We were coming to the close of the opening set of praise when the pastor of the local church I had been assigned to for the course of SMI called out to those who were in desperate need of Jesus. He asked those who felt called to come to the front of the altar, kneel down, and be prayed over. As we continued to worship through the altar call, I noticed that a number of people were going up and I felt encouraged. But the last person who came up really caught my attention. It was an elderly man who needed the help of his cane and a friend to get up to the front. Though he could not stand, he eagerly awaited for the pastor to come pray over him. But because the elderly man was not kneeling down at the front of the altar, the pastor missed him and I felt my heart drop. I wanted to get the pastor’s attention, but it was too late, and I saw the elderly man slowly walk back to his seat.
Suddenly, the phrase, “Lord, do not pass me by,” came to mind. Lord, do not pass me by.
At these words, my heart was wrenched. I was filled with grief that my own heart did not reflect this desperation, this need for Jesus. In truth, I had wanted to go up to that altar but, as per usual, was too timid to make that journey. My heart has grown hard, and has been filled up with things that will never satisfy over this past year as I tried to cope with the trials of my first year of medical school and moving away from my community in New York. I know that Jesus is the only thing that can change this broken heart, but fear – the fear of standing out, the fear of showing that I was broken, the fear of change – crippled me from chasing after the one thing that I needed and wanted.
But even in my weakness, God was right there and He used that incident to show me something more. He revealed that this cry is at the core of every person He’s created. Do not pass me by We are a people who yearn to be acknowledged, who long to know that we have worth, and more than anything else, we are a people who need to be loved. I felt God challenging me to treat not only my future patients with this understanding, but to allow this desperate brokenness to infiltrate all of my relationships.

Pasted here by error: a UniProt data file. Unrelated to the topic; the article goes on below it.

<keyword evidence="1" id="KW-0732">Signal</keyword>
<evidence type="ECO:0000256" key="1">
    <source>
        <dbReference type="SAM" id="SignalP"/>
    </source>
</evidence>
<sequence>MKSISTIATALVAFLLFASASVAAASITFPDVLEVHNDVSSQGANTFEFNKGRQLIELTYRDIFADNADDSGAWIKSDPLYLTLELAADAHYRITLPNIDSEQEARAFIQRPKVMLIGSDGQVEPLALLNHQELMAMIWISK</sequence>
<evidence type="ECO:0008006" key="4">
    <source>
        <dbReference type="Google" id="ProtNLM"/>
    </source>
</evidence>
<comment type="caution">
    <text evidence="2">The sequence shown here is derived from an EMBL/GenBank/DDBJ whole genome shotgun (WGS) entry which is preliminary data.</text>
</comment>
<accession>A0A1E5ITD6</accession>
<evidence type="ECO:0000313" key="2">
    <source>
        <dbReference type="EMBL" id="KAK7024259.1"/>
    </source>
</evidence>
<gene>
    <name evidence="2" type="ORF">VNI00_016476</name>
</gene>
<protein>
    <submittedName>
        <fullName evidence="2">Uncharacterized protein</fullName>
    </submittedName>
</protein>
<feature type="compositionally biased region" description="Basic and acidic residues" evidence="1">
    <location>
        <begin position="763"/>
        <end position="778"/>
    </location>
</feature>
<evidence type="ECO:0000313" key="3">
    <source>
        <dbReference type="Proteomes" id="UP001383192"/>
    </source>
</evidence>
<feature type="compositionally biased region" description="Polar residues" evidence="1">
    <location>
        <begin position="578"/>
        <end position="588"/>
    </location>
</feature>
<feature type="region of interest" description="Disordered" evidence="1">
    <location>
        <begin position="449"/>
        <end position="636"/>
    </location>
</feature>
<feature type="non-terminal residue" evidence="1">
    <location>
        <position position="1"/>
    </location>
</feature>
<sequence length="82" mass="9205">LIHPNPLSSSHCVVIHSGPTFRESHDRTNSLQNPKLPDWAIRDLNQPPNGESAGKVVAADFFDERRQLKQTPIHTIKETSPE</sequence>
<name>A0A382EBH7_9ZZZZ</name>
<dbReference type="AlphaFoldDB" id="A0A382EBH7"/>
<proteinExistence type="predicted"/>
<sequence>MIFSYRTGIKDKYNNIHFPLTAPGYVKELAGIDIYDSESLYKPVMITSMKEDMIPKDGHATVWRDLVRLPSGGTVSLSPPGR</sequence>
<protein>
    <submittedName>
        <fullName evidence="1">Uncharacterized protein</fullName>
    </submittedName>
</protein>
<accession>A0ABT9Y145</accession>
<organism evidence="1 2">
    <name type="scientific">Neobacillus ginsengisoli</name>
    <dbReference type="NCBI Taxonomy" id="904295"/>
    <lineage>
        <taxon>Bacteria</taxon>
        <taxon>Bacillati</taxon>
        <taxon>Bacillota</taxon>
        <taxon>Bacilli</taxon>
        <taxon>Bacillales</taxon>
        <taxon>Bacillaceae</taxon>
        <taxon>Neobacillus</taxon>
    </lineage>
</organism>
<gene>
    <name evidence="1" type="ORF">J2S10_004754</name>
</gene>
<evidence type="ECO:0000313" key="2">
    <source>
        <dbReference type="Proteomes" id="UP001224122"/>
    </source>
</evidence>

In our brokenness, we are able to acknowledge our humanity and with that, are able to truly love one another. It is exactly what God did for us. He saw that our hearts had fallen away from Him, and that grieved Him. In order to bring us back, He graciously came down in the form of human flesh and met us where we were, dead in our sin, unable to love. Then He did what no one else could do and overcame the grave so that we would be free to love and no longer bound to sin.
The word “pass” has been defined as to let go without notice, action, remark and as our culture has become one where the focus has moved away from valuing relationships and towards achievement and success, it’s easy, almost natural, to pass people in order to get to where we want to be.
But we as Christians, are called to love as Jesus loves and to walk alongside with those He places in our lives. As I reflect on our shared brokenness and on the stories of many people who generously invited us into their homes these past two weeks to share their lives with us, I feel God challenging me to always look a little bit deeper and to not just pass on by.
Pass me not, O gentle Savior
Hear my humble cry;
While on others Thou art calling,
Do not pass me by
– Pass Me Not, O Gentle Savior
* The below images are pictures that I personally took of patients I’ve met. I hope you’ll be able to see a glimpse of God’s love for them as I have.
Please do not use any pictures without permission.
© 2020 Tenth Presbyterian Church.
Permissions: You are permitted and encouraged to reproduce and distribute this material in its entirety or in unaltered excerpts, as long as you do not charge a fee. For Internet posting, please use only unaltered excerpts (not the content in its entirety) and provide a hyperlink to this page. Any exceptions to the above must be approved by Tenth Presbyterian Church.
Please include the following statement on any distributed copy: By Jena Song. © 2020 Tenth Presbyterian Church. Website: tenth.org